One of the most beautiful aspects of sports in general is that anyone from any background can participate and excel in almost every sport. It does not matter if you are rich or if you are poor, but all that matters is whether or not you have practiced a lot and have become better than most of your competition. We have seen in every professional league examples of athletes who grew up in tough situations and overcome these situations to excel at their sport. Mixed martial arts have proven to be a gateway for athletes from all different backgrounds.
A select few fighters gave up everything in life to concentrate on fighting, and they have done so in hopes of making it into MMA associations such as the UFC and Bellator. The payouts especially in the UFC can be very rewarding. There are also bonuses awarded to fighters who have performance of the night honors or fight of the night honors. These payouts make all the hard work that these fighters who came from rough backgrounds worth it, and these generous payouts can help some fighters with getting their families out of the rough situations that they were brought up in.
16 Mark Hunt
15 Ian McCall
14 Jeremy Stephens
13 Jacare Souza
12 Tyron Woodley
11 Tito Ortiz
10 Ken Shamrock
Ken Shamrock grew up in an impoverished neighborhood close to Atlanta, Georgia. He got into a lot of fights growing up, and did not fit in whereever he went. Team sports allowed Shamrock to control his anger and not fight as much on the streets. Fighting on the streets got Shamrock in trouble, and during the late eighties and early nineties he got in legal trouble for fighting. He would get in fights when he worked as a bouncer. This started to become costly because he would always have to pay some kind of fine.
9 Junior Dos Santos
8 Glover Teixeira
7 Rampage Jackson
6 Ronda Rousey
Ronda Rousey's life was turned upside down when at the age of eight, her father Ron committed suicide. From there, her mother was left to raise Ronda and her sisters by herself. Rousey spent much of her teen years dedicated to judo. Her judo career culminated with a bronze medal at the 2008 Beijing games. She spent several years tring to make ends meet, as all her time dedicated to judo wasn't paying any bills. She's reflected in her autobiography how she had to sleep in her car when she was at her lowest.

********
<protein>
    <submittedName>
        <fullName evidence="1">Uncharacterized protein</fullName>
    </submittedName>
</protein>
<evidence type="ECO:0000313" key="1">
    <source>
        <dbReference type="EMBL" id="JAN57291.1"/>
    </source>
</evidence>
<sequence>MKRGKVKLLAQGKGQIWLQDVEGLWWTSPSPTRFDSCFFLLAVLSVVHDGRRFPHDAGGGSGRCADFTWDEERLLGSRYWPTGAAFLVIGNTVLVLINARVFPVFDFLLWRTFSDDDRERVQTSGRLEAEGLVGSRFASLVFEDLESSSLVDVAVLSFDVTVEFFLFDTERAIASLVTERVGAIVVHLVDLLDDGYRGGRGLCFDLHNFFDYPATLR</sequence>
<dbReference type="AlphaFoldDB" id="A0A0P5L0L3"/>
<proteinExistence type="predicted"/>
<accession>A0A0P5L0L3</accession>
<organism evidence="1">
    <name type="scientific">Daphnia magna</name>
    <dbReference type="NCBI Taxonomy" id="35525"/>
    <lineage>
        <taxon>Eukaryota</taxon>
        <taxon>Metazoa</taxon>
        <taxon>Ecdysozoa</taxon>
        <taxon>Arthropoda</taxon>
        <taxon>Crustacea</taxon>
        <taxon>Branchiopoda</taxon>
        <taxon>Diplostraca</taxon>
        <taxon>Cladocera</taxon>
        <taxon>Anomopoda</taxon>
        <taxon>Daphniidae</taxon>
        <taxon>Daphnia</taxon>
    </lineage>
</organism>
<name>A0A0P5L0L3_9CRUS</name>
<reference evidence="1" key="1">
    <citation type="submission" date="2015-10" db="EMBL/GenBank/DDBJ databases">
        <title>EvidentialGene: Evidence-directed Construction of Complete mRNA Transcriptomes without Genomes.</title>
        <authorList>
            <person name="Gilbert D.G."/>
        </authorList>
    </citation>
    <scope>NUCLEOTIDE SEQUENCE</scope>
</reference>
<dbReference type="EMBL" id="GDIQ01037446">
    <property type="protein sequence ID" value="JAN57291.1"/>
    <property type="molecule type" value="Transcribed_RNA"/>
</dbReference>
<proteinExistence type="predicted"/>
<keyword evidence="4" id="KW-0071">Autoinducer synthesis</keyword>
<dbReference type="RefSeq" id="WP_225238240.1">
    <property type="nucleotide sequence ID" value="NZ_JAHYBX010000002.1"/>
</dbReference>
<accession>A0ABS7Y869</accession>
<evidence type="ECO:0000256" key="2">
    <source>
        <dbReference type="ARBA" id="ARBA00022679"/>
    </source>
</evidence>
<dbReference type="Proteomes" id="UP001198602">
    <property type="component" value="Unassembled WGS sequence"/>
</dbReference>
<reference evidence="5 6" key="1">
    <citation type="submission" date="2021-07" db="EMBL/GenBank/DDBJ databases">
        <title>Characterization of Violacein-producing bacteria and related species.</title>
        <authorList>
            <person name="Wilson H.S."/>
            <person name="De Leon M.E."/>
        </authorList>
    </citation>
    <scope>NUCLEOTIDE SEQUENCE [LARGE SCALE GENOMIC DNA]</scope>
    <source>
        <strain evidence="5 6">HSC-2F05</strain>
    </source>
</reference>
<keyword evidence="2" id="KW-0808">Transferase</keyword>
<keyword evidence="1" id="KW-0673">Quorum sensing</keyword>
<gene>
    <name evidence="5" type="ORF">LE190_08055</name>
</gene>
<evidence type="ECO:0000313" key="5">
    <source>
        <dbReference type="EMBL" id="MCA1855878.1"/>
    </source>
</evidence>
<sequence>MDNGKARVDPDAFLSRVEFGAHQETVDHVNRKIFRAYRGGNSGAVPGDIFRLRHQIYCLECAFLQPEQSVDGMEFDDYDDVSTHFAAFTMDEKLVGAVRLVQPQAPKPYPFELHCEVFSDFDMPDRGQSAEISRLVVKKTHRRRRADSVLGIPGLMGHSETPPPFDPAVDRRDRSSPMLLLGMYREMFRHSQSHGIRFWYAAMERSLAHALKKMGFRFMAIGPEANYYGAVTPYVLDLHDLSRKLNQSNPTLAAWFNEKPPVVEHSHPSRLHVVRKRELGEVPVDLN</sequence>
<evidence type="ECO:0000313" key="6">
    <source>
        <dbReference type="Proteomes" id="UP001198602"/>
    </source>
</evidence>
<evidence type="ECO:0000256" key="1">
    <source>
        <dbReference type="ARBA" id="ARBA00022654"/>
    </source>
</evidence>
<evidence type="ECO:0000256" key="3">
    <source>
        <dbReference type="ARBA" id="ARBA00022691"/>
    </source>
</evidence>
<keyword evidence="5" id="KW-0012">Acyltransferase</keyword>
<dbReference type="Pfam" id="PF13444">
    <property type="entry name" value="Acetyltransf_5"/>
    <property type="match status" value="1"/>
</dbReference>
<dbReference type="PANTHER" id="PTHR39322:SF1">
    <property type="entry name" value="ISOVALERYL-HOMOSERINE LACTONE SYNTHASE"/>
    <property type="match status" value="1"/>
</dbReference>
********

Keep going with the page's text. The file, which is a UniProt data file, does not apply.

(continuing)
She eventually began to pursue her MMA career at 22 when she realized she didn't want to spend her life living paycheck to paycheck in a conventional line of work. She made her debut as an amateur in 2010 and in six years, she has become not just the biggest female star the sport has ever seen, but one of the biggest stars of all time. She's even transcended MMA, landing herself roles in movies and gracing magazine covers. Let's just say she never has to worry about sleeping in her car again.
4 Eddie Alvarez
Eddie Alvarez came from an extremely rough neighborhood within the city of Philadelphia. He was raised in Kensington, which is known as a section of Philadelphia with a large amount of violent crimes, and it is hard not to get sucked into the criminal lifestyle when coming through this section of Philadelphia. Kensington is also well known for its narcotics problem. Alvarez was determined to make it out of Kensington, and boxing and mixed martial arts provided an avenue into the spotlight. Alvarez’s first fight came only eight months after he started training in mixed martial arts.
3 Conor McGregor
Before Conor McGregor was a household name, he could be found in houses fixing toilets and other plumbing issues throughout his native country of Ireland. McGregor spent a year as a plumber before he gave up the craft to pursue the art of fighting, as he was sick and tired of doing something he didn't love. He burst onto the fighting scene, and was beginning to become a crowd favorite, and his knockout ability allowed him the chance to accumulate unforeseen amounts of wealth. During his last fight in which he was defeated by Nate Diaz via submission, McGregor earned an astounding one million dollars.
2 Anderson Silva
Anderson Silva had an extremely rough upbringing in Brazil. He was a product of a poverty stricken family, and did not even have a mother and father to look after him for the majority of his childhood. Silva’s aunt and uncle were forced to look after him and four others on a police officer’s salary, a job that wasn't able to help the family all that much. Silva did not have the money to get formal martial arts training at a young age, and jiu-jitsu was seen as a martial art of elite families in Brazil. Silva was determined to make an honest living as a fighter, so he did everything he could to make it happen.
1 Jose Aldo
Jose spent his early years in Manaus, Brazil getting beat up on the streets. This triggered his desire to become a fighter, and he began practicing the martial art of capoeira to help his habit of brawling. He tried out jiu-jitsu and became very fond of the martial art. He left Manaus for Rio de Janeiro to pursue a career in fighting, and all that he brought with him were clothes. He started doing mixed martial arts fights in Brazil, then he joined WEC, and when WEC merged with the UFC he became the inaugural UFC featherweight champion in 2011. He held onto that belt until his loss to Conor McGregor in December of 2015, which was his first professional loss in over 10 years. Aldo was extremely poor growing up, but he has become a rich man due to his fighting success. Aldo made $400,000 in his loss to McGregor.
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